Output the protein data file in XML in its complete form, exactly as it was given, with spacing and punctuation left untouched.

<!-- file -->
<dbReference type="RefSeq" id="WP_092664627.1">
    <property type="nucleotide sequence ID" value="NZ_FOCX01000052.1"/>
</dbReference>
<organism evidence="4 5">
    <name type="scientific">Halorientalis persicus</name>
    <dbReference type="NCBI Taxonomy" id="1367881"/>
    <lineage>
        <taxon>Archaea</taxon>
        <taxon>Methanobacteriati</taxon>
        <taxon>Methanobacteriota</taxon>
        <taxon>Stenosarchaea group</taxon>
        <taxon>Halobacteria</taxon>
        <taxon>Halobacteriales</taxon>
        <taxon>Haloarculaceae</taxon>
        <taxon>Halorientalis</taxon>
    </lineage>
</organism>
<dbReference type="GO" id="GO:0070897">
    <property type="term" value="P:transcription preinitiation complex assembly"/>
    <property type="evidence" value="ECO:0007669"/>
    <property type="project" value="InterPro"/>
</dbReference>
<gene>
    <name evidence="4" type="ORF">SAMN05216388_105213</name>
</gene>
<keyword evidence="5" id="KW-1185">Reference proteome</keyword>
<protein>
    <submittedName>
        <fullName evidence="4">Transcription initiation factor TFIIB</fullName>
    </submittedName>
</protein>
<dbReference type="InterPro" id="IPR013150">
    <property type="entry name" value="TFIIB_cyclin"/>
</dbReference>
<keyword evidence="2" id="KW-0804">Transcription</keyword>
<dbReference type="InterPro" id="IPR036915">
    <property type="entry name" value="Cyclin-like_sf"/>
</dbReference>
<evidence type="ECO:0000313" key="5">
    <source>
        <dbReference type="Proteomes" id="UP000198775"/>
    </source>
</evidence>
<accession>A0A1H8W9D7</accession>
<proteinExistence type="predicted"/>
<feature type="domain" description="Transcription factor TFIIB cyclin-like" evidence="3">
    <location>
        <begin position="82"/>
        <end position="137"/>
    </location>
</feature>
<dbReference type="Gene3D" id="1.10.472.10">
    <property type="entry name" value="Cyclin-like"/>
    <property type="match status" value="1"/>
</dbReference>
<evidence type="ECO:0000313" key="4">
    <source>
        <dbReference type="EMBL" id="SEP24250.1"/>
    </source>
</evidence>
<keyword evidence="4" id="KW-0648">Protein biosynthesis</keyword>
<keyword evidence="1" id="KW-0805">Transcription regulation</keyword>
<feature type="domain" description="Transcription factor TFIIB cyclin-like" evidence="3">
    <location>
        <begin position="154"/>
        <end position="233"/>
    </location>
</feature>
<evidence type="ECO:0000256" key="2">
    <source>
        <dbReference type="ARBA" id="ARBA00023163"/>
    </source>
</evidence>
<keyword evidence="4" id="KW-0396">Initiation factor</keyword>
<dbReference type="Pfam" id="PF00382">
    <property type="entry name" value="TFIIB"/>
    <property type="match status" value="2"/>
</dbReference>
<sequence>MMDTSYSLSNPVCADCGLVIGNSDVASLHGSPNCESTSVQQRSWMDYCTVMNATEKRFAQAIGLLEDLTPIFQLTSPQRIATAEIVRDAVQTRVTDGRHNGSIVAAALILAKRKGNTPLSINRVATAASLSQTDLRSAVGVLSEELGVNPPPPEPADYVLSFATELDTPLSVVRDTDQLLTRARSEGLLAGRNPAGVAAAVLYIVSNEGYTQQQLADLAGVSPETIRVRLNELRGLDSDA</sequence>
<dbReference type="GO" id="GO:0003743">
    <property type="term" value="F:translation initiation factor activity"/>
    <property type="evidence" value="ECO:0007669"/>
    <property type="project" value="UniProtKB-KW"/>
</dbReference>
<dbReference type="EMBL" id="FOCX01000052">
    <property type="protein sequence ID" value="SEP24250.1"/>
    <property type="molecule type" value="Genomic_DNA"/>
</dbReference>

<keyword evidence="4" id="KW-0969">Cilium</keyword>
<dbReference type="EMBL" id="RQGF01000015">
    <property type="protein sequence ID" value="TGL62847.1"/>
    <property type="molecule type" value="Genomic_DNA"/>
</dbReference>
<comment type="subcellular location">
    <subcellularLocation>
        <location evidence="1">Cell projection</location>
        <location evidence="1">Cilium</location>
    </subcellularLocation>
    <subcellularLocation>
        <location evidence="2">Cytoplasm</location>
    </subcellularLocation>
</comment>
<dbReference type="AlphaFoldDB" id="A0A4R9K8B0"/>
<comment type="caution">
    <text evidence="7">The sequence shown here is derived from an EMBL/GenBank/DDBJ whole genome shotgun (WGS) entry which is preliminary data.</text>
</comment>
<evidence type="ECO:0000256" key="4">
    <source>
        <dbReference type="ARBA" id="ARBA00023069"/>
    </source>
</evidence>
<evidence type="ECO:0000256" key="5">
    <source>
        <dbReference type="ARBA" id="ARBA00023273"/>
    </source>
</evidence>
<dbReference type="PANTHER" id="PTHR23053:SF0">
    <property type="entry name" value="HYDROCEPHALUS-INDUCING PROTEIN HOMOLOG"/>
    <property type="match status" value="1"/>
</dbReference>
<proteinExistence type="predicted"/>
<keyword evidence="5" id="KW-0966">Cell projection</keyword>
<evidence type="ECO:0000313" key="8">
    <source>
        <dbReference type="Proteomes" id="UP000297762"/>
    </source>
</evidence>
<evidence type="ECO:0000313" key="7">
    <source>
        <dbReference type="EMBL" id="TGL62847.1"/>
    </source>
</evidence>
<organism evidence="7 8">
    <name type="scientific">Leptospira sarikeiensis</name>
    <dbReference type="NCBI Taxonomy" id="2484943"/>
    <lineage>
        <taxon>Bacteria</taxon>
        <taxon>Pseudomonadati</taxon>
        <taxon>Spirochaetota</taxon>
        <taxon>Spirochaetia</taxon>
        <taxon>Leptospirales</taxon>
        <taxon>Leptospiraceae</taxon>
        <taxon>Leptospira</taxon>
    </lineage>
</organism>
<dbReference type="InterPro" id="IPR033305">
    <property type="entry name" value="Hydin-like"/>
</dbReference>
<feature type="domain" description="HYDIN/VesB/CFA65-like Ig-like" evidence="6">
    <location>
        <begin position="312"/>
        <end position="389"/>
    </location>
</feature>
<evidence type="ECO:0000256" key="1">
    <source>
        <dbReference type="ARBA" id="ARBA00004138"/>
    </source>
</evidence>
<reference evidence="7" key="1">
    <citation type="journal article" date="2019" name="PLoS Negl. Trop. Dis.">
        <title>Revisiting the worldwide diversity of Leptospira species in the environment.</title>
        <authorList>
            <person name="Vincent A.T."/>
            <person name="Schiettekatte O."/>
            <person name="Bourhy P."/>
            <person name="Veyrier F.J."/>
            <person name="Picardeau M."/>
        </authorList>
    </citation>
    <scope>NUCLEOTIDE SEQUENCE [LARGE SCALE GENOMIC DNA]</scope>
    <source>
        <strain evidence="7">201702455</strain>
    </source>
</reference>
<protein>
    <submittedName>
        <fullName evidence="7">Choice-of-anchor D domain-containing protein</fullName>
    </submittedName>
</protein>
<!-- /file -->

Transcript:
<dbReference type="RefSeq" id="WP_092664627.1">
    <property type="nucleotide sequence ID" value="NZ_FOCX01000052.1"/>
</dbReference>
<organism evidence="4 5">
    <name type="scientific">Halorientalis persicus</name>
    <dbReference type="NCBI Taxonomy" id="1367881"/>
    <lineage>
        <taxon>Archaea</taxon>
        <taxon>Methanobacteriati</taxon>
        <taxon>Methanobacteriota</taxon>
        <taxon>Stenosarchaea group</taxon>
        <taxon>Halobacteria</taxon>
        <taxon>Halobacteriales</taxon>
        <taxon>Haloarculaceae</taxon>
        <taxon>Halorientalis</taxon>
    </lineage>
</organism>
<dbReference type="GO" id="GO:0070897">
    <property type="term" value="P:transcription preinitiation complex assembly"/>
    <property type="evidence" value="ECO:0007669"/>
    <property type="project" value="InterPro"/>
</dbReference>
<gene>
    <name evidence="4" type="ORF">SAMN05216388_105213</name>
</gene>
<keyword evidence="5" id="KW-1185">Reference proteome</keyword>
<protein>
    <submittedName>
        <fullName evidence="4">Transcription initiation factor TFIIB</fullName>
    </submittedName>
</protein>
<dbReference type="InterPro" id="IPR013150">
    <property type="entry name" value="TFIIB_cyclin"/>
</dbReference>
<keyword evidence="2" id="KW-0804">Transcription</keyword>
<dbReference type="InterPro" id="IPR036915">
    <property type="entry name" value="Cyclin-like_sf"/>
</dbReference>
<evidence type="ECO:0000313" key="5">
    <source>
        <dbReference type="Proteomes" id="UP000198775"/>
    </source>
</evidence>
<accession>A0A1H8W9D7</accession>
<proteinExistence type="predicted"/>
<feature type="domain" description="Transcription factor TFIIB cyclin-like" evidence="3">
    <location>
        <begin position="82"/>
        <end position="137"/>
    </location>
</feature>
<dbReference type="Gene3D" id="1.10.472.10">
    <property type="entry name" value="Cyclin-like"/>
    <property type="match status" value="1"/>
</dbReference>
<evidence type="ECO:0000313" key="4">
    <source>
        <dbReference type="EMBL" id="SEP24250.1"/>
    </source>
</evidence>
<keyword evidence="4" id="KW-0648">Protein biosynthesis</keyword>
<keyword evidence="1" id="KW-0805">Transcription regulation</keyword>
<feature type="domain" description="Transcription factor TFIIB cyclin-like" evidence="3">
    <location>
        <begin position="154"/>
        <end position="233"/>
    </location>
</feature>
<evidence type="ECO:0000256" key="2">
    <source>
        <dbReference type="ARBA" id="ARBA00023163"/>
    </source>
</evidence>
<keyword evidence="4" id="KW-0396">Initiation factor</keyword>
<dbReference type="Pfam" id="PF00382">
    <property type="entry name" value="TFIIB"/>
    <property type="match status" value="2"/>
</dbReference>
<sequence>MMDTSYSLSNPVCADCGLVIGNSDVASLHGSPNCESTSVQQRSWMDYCTVMNATEKRFAQAIGLLEDLTPIFQLTSPQRIATAEIVRDAVQTRVTDGRHNGSIVAAALILAKRKGNTPLSINRVATAASLSQTDLRSAVGVLSEELGVNPPPPEPADYVLSFATELDTPLSVVRDTDQLLTRARSEGLLAGRNPAGVAAAVLYIVSNEGYTQQQLADLAGVSPETIRVRLNELRGLDSDA</sequence>
<dbReference type="GO" id="GO:0003743">
    <property type="term" value="F:translation initiation factor activity"/>
    <property type="evidence" value="ECO:0007669"/>
    <property type="project" value="UniProtKB-KW"/>
</dbReference>
<dbReference type="EMBL" id="FOCX01000052">
    <property type="protein sequence ID" value="SEP24250.1"/>
    <property type="molecule type" value="Genomic_DNA"/>
</dbReference>

<keyword evidence="4" id="KW-0969">Cilium</keyword>
<dbReference type="EMBL" id="RQGF01000015">
    <property type="protein sequence ID" value="TGL62847.1"/>
    <property type="molecule type" value="Genomic_DNA"/>
</dbReference>
<comment type="subcellular location">
    <subcellularLocation>
        <location evidence="1">Cell projection</location>
        <location evidence="1">Cilium</location>
    </subcellularLocation>
    <subcellularLocation>
        <location evidence="2">Cytoplasm</location>
    </subcellularLocation>
</comment>
<dbReference type="AlphaFoldDB" id="A0A4R9K8B0"/>
<comment type="caution">
    <text evidence="7">The sequence shown here is derived from an EMBL/GenBank/DDBJ whole genome shotgun (WGS) entry which is preliminary data.</text>
</comment>
<evidence type="ECO:0000256" key="4">
    <source>
        <dbReference type="ARBA" id="ARBA00023069"/>
    </source>
</evidence>
<evidence type="ECO:0000256" key="5">
    <source>
        <dbReference type="ARBA" id="ARBA00023273"/>
    </source>
</evidence>
<dbReference type="PANTHER" id="PTHR23053:SF0">
    <property type="entry name" value="HYDROCEPHALUS-INDUCING PROTEIN HOMOLOG"/>
    <property type="match status" value="1"/>
</dbReference>
<proteinExistence type="predicted"/>
<keyword evidence="5" id="KW-0966">Cell projection</keyword>
<evidence type="ECO:0000313" key="8">
    <source>
        <dbReference type="Proteomes" id="UP000297762"/>
    </source>
</evidence>
<evidence type="ECO:0000313" key="7">
    <source>
        <dbReference type="EMBL" id="TGL62847.1"/>
    </source>
</evidence>
<organism evidence="7 8">
    <name type="scientific">Leptospira sarikeiensis</name>
    <dbReference type="NCBI Taxonomy" id="2484943"/>
    <lineage>
        <taxon>Bacteria</taxon>
        <taxon>Pseudomonadati</taxon>
        <taxon>Spirochaetota</taxon>
        <taxon>Spirochaetia</taxon>
        <taxon>Leptospirales</taxon>
        <taxon>Leptospiraceae</taxon>
        <taxon>Leptospira</taxon>
    </lineage>
</organism>
<dbReference type="InterPro" id="IPR033305">
    <property type="entry name" value="Hydin-like"/>
</dbReference>
<feature type="domain" description="HYDIN/VesB/CFA65-like Ig-like" evidence="6">
    <location>
        <begin position="312"/>
        <end position="389"/>
    </location>
</feature>
<evidence type="ECO:0000256" key="1">
    <source>
        <dbReference type="ARBA" id="ARBA00004138"/>
    </source>
</evidence>
<reference evidence="7" key="1">
    <citation type="journal article" date="2019" name="PLoS Negl. Trop. Dis.">
        <title>Revisiting the worldwide diversity of Leptospira species in the environment.</title>
        <authorList>
            <person name="Vincent A.T."/>
            <person name="Schiettekatte O."/>
            <person name="Bourhy P."/>
            <person name="Veyrier F.J."/>
            <person name="Picardeau M."/>
        </authorList>
    </citation>
    <scope>NUCLEOTIDE SEQUENCE [LARGE SCALE GENOMIC DNA]</scope>
    <source>
        <strain evidence="7">201702455</strain>
    </source>
</reference>
<protein>
    <submittedName>
        <fullName evidence="7">Choice-of-anchor D domain-containing protein</fullName>
    </submittedName>
</protein>